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Ulcers are sores on the lining of your digestive tract. Most ulcers are located in the duodenum. The duodenum is the first part of the intestine. These ulcers are called duodenal ulcers. Ulcers located in the stomach are called gastric ulcers. Ulcers in the esophagus are called esophageal ulcers.
Persons most commonly affected: Both sexes.
Organ or part of body involved: Stomach or Duodenal.
Symptoms and indications: Burning pain in the area of the lower chest and/or upper abdomen. The pain of an ulcer can last anywhere from thirty minutes to a few hours. Additional symptoms that may be experienced are weight loss, a decrease in appetite, anemia, nausea, and vomiting. There may be times when the pain of an ulcer seems to be gone and then it suddenly returns. Pain associated with ulcers affect different people in different ways. Some people experience pain immediately after eating, while others may not be bothered for several hours. It is beneficial to figure out what may be responsible for producing excess stomach acid so these things can be avoided.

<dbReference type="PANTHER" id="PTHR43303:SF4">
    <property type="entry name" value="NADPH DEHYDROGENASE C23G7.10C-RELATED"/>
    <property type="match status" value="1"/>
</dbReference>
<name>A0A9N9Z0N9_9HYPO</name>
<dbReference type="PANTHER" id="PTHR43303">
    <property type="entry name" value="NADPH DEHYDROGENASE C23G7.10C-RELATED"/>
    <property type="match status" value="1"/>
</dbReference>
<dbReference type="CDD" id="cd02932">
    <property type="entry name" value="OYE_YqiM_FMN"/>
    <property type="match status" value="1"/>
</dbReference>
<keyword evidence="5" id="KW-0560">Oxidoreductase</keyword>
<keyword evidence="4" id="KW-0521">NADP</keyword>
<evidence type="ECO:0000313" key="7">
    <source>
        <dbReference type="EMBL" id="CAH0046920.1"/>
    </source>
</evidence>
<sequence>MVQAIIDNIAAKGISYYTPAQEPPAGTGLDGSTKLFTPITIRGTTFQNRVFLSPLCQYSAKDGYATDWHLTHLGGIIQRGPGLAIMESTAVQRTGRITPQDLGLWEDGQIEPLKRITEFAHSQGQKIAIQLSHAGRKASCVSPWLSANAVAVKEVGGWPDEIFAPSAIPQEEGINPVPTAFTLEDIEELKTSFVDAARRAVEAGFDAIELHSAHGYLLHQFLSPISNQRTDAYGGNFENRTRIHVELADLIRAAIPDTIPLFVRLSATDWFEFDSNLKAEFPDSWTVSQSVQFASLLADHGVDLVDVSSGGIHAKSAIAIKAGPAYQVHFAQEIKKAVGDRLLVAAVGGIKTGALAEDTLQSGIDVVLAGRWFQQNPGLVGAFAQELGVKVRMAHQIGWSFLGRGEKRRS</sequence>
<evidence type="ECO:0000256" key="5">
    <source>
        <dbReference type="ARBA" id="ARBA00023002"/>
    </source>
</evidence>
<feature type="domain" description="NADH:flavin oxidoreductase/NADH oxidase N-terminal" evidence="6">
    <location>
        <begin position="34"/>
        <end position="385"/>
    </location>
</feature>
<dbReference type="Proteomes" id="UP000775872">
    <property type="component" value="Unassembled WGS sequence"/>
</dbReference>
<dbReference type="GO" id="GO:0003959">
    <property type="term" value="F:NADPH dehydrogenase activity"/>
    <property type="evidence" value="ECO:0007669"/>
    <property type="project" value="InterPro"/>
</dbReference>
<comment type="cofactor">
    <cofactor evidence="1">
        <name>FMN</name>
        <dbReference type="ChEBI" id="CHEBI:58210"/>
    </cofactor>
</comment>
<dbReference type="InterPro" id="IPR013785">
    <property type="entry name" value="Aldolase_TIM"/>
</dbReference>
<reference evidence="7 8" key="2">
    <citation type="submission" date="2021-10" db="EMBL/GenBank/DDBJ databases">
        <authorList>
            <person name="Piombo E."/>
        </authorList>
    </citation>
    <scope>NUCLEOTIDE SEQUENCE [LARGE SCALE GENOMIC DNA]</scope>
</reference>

Causes and risk factors: Alcoholic beverages, caffeine, stress, smoking, medications, including asprins and NSAD's, and smoking.
Prevention: Avoid alcoholic beverages, caffeine, stress, and smoking. Drinks that often contain caffeine are soda, tea, and coffee. Chocolate also contains caffeine and should be avoided. Elderly are more susceptible to developing a stomach ulcer. People who do not eat regular meals or who are rushed during mealtime are also likely candidates for this type of ulcer. Avoid spicy foods if they cause heartburn. Stress increases the output of gastric acid. If you have an ulcer, reducing the levels of tension and anxiety in your life will go a long way towards healing the physical wound. Some drugs are nortorious for increasing acid production - most notably, asprin and the class of medications called non-steroidal anti-inflammatory drugs (NSAID's).